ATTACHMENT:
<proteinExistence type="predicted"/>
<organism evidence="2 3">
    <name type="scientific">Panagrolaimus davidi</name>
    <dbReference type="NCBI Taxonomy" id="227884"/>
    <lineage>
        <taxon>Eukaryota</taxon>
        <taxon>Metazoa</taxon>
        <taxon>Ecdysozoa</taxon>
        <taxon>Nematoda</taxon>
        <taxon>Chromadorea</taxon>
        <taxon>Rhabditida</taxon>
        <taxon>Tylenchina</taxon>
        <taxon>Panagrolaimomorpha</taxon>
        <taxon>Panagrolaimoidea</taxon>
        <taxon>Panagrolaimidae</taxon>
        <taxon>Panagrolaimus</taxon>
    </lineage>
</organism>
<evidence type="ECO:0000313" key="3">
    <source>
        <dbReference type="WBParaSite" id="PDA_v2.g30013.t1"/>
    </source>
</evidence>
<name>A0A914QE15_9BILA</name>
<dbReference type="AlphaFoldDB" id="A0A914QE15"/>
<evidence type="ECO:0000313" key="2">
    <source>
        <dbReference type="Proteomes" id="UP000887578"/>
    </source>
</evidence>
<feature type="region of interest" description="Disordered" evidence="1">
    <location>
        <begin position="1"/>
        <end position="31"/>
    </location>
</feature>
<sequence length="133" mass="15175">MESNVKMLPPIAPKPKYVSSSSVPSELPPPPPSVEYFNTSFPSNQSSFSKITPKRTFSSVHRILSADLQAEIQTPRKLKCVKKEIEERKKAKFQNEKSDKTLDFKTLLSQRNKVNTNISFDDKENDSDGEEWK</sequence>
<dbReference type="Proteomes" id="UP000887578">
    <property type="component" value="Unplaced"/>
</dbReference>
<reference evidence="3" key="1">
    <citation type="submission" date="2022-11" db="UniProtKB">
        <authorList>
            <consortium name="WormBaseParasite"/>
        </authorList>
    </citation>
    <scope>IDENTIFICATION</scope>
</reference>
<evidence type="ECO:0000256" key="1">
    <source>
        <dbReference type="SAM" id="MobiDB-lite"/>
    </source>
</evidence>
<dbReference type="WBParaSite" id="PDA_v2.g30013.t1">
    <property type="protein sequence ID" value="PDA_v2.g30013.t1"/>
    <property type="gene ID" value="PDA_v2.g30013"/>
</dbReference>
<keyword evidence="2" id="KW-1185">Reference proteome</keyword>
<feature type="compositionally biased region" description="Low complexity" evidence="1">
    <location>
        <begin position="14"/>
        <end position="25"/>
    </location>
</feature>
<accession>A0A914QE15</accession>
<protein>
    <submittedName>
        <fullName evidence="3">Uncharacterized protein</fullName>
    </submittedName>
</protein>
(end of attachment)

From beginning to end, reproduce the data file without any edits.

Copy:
<proteinExistence type="predicted"/>
<organism evidence="2 3">
    <name type="scientific">Panagrolaimus davidi</name>
    <dbReference type="NCBI Taxonomy" id="227884"/>
    <lineage>
        <taxon>Eukaryota</taxon>
        <taxon>Metazoa</taxon>
        <taxon>Ecdysozoa</taxon>
        <taxon>Nematoda</taxon>
        <taxon>Chromadorea</taxon>
        <taxon>Rhabditida</taxon>
        <taxon>Tylenchina</taxon>
        <taxon>Panagrolaimomorpha</taxon>
        <taxon>Panagrolaimoidea</taxon>
        <taxon>Panagrolaimidae</taxon>
        <taxon>Panagrolaimus</taxon>
    </lineage>
</organism>
<evidence type="ECO:0000313" key="3">
    <source>
        <dbReference type="WBParaSite" id="PDA_v2.g30013.t1"/>
    </source>
</evidence>
<name>A0A914QE15_9BILA</name>
<dbReference type="AlphaFoldDB" id="A0A914QE15"/>
<evidence type="ECO:0000313" key="2">
    <source>
        <dbReference type="Proteomes" id="UP000887578"/>
    </source>
</evidence>
<feature type="region of interest" description="Disordered" evidence="1">
    <location>
        <begin position="1"/>
        <end position="31"/>
    </location>
</feature>
<sequence length="133" mass="15175">MESNVKMLPPIAPKPKYVSSSSVPSELPPPPPSVEYFNTSFPSNQSSFSKITPKRTFSSVHRILSADLQAEIQTPRKLKCVKKEIEERKKAKFQNEKSDKTLDFKTLLSQRNKVNTNISFDDKENDSDGEEWK</sequence>
<dbReference type="Proteomes" id="UP000887578">
    <property type="component" value="Unplaced"/>
</dbReference>
<reference evidence="3" key="1">
    <citation type="submission" date="2022-11" db="UniProtKB">
        <authorList>
            <consortium name="WormBaseParasite"/>
        </authorList>
    </citation>
    <scope>IDENTIFICATION</scope>
</reference>
<evidence type="ECO:0000256" key="1">
    <source>
        <dbReference type="SAM" id="MobiDB-lite"/>
    </source>
</evidence>
<dbReference type="WBParaSite" id="PDA_v2.g30013.t1">
    <property type="protein sequence ID" value="PDA_v2.g30013.t1"/>
    <property type="gene ID" value="PDA_v2.g30013"/>
</dbReference>
<keyword evidence="2" id="KW-1185">Reference proteome</keyword>
<feature type="compositionally biased region" description="Low complexity" evidence="1">
    <location>
        <begin position="14"/>
        <end position="25"/>
    </location>
</feature>
<accession>A0A914QE15</accession>
<protein>
    <submittedName>
        <fullName evidence="3">Uncharacterized protein</fullName>
    </submittedName>
</protein>